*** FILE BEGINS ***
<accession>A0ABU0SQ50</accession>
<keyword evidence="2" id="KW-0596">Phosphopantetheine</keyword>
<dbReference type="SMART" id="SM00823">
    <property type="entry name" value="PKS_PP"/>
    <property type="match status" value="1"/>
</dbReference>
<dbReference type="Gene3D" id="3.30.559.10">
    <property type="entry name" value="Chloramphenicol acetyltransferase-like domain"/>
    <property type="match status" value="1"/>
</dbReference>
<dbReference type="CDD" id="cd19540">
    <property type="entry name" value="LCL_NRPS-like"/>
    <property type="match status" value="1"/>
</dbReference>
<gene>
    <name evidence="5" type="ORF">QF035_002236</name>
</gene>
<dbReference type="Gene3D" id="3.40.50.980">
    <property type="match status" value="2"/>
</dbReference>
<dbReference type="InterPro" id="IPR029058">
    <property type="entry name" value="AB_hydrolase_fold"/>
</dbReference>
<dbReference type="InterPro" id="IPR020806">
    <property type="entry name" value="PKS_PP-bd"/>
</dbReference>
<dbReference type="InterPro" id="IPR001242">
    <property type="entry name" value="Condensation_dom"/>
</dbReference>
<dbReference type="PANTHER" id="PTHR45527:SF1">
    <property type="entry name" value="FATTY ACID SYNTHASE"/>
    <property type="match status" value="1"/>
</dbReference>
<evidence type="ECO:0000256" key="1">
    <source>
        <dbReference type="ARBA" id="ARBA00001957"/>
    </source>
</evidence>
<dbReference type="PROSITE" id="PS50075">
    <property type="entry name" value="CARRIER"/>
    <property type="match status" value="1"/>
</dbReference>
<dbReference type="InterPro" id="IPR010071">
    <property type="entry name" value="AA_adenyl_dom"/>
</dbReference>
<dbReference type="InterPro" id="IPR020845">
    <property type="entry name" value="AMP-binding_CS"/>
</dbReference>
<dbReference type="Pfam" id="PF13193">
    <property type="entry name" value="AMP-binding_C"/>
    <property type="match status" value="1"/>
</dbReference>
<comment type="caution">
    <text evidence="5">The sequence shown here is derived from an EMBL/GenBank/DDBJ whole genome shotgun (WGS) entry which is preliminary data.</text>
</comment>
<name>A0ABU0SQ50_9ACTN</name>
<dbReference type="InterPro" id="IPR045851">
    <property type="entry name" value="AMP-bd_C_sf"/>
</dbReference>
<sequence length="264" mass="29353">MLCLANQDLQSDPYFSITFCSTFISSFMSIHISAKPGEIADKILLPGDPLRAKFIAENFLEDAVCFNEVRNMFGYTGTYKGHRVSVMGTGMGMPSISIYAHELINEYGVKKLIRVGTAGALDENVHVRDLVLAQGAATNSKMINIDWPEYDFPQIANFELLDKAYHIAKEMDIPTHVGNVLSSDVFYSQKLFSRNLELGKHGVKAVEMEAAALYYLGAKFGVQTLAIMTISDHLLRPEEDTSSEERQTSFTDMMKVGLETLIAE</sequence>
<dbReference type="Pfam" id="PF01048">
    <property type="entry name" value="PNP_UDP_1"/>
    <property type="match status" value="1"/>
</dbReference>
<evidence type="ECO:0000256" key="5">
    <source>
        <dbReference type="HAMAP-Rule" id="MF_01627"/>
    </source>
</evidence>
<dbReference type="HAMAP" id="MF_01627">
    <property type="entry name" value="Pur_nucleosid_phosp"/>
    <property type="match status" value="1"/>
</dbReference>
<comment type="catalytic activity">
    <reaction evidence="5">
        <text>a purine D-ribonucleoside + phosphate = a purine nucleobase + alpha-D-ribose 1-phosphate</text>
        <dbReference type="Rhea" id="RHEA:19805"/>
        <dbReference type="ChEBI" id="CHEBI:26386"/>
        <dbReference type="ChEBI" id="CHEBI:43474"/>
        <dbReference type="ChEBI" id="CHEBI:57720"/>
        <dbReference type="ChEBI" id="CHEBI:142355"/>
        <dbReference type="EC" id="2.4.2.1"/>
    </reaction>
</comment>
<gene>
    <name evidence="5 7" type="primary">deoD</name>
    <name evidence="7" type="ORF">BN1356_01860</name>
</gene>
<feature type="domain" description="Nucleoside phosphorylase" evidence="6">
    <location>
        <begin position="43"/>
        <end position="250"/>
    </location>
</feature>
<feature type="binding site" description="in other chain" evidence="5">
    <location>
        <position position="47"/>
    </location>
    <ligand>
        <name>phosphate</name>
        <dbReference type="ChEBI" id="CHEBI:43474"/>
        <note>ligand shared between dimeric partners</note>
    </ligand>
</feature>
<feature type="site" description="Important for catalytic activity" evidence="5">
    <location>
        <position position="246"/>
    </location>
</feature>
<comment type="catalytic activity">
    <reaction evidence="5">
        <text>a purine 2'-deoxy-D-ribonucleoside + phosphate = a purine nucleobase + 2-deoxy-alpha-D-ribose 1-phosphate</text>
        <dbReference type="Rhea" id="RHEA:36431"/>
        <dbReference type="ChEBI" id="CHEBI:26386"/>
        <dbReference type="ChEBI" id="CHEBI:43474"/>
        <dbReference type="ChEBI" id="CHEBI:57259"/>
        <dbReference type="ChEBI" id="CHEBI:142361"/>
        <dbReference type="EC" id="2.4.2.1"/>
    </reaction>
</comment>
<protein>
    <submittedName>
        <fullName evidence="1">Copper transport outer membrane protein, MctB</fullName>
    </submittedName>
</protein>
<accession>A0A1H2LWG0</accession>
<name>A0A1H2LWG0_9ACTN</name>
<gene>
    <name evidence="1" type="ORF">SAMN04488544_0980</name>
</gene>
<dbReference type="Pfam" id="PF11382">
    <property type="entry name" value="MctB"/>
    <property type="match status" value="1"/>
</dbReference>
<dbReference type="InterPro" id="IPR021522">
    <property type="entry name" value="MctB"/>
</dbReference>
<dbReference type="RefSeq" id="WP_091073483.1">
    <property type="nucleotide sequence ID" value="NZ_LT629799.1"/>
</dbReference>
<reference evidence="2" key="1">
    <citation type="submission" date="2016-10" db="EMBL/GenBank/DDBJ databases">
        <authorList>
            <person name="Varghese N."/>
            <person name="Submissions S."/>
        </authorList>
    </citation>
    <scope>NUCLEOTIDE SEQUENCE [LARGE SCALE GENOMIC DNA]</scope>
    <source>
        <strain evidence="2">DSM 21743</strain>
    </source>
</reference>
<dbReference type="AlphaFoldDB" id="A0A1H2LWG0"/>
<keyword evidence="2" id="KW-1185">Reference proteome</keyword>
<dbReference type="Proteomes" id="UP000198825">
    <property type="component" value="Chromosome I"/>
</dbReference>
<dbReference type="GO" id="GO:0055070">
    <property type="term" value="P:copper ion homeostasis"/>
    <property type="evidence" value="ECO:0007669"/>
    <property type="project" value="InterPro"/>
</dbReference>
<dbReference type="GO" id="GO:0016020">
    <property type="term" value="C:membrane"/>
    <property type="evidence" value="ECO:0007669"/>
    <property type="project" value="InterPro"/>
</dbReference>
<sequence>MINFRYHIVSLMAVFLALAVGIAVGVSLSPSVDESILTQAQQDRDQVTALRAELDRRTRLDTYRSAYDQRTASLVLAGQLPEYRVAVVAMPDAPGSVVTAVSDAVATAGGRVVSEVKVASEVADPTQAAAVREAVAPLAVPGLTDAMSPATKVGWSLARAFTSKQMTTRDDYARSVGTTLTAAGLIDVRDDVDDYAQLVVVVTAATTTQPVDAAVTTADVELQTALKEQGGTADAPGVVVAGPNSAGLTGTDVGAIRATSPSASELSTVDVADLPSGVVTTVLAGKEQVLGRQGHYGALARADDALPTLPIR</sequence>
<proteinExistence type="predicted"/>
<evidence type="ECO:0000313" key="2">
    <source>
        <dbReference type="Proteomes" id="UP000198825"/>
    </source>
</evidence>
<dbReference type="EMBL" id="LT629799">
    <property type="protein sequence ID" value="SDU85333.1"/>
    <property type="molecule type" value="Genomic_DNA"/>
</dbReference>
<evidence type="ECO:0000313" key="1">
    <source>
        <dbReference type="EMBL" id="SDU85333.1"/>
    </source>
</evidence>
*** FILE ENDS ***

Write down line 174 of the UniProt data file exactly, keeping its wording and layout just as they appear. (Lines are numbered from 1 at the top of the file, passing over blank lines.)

</evidence>